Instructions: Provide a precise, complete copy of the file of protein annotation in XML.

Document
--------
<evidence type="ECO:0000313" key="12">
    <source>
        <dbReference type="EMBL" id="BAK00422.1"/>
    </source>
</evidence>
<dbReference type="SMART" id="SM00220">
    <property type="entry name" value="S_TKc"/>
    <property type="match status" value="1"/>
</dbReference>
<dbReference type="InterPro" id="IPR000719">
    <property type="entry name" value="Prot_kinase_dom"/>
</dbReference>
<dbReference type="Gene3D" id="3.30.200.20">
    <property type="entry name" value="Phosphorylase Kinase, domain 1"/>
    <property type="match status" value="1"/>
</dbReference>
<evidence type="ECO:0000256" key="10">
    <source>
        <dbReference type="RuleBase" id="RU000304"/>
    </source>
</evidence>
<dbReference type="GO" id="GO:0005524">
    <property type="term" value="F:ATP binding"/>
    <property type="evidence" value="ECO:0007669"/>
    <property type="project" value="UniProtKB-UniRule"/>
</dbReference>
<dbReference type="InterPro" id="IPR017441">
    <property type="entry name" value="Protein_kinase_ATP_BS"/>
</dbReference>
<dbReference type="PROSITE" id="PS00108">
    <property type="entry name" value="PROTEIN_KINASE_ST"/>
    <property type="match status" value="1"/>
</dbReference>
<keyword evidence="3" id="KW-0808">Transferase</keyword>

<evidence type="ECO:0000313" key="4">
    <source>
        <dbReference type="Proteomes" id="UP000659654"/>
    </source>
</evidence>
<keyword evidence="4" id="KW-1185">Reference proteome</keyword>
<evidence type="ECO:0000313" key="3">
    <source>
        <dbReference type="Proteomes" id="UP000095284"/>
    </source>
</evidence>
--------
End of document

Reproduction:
<evidence type="ECO:0000313" key="12">
    <source>
        <dbReference type="EMBL" id="BAK00422.1"/>
    </source>
</evidence>
<dbReference type="SMART" id="SM00220">
    <property type="entry name" value="S_TKc"/>
    <property type="match status" value="1"/>
</dbReference>
<dbReference type="InterPro" id="IPR000719">
    <property type="entry name" value="Prot_kinase_dom"/>
</dbReference>
<dbReference type="Gene3D" id="3.30.200.20">
    <property type="entry name" value="Phosphorylase Kinase, domain 1"/>
    <property type="match status" value="1"/>
</dbReference>
<evidence type="ECO:0000256" key="10">
    <source>
        <dbReference type="RuleBase" id="RU000304"/>
    </source>
</evidence>
<dbReference type="GO" id="GO:0005524">
    <property type="term" value="F:ATP binding"/>
    <property type="evidence" value="ECO:0007669"/>
    <property type="project" value="UniProtKB-UniRule"/>
</dbReference>
<dbReference type="InterPro" id="IPR017441">
    <property type="entry name" value="Protein_kinase_ATP_BS"/>
</dbReference>
<dbReference type="PROSITE" id="PS00108">
    <property type="entry name" value="PROTEIN_KINASE_ST"/>
    <property type="match status" value="1"/>
</dbReference>
<keyword evidence="3" id="KW-0808">Transferase</keyword>

<evidence type="ECO:0000313" key="4">
    <source>
        <dbReference type="Proteomes" id="UP000659654"/>
    </source>
</evidence>
<keyword evidence="4" id="KW-1185">Reference proteome</keyword>
<evidence type="ECO:0000313" key="3">
    <source>
        <dbReference type="Proteomes" id="UP000095284"/>
    </source>
</evidence>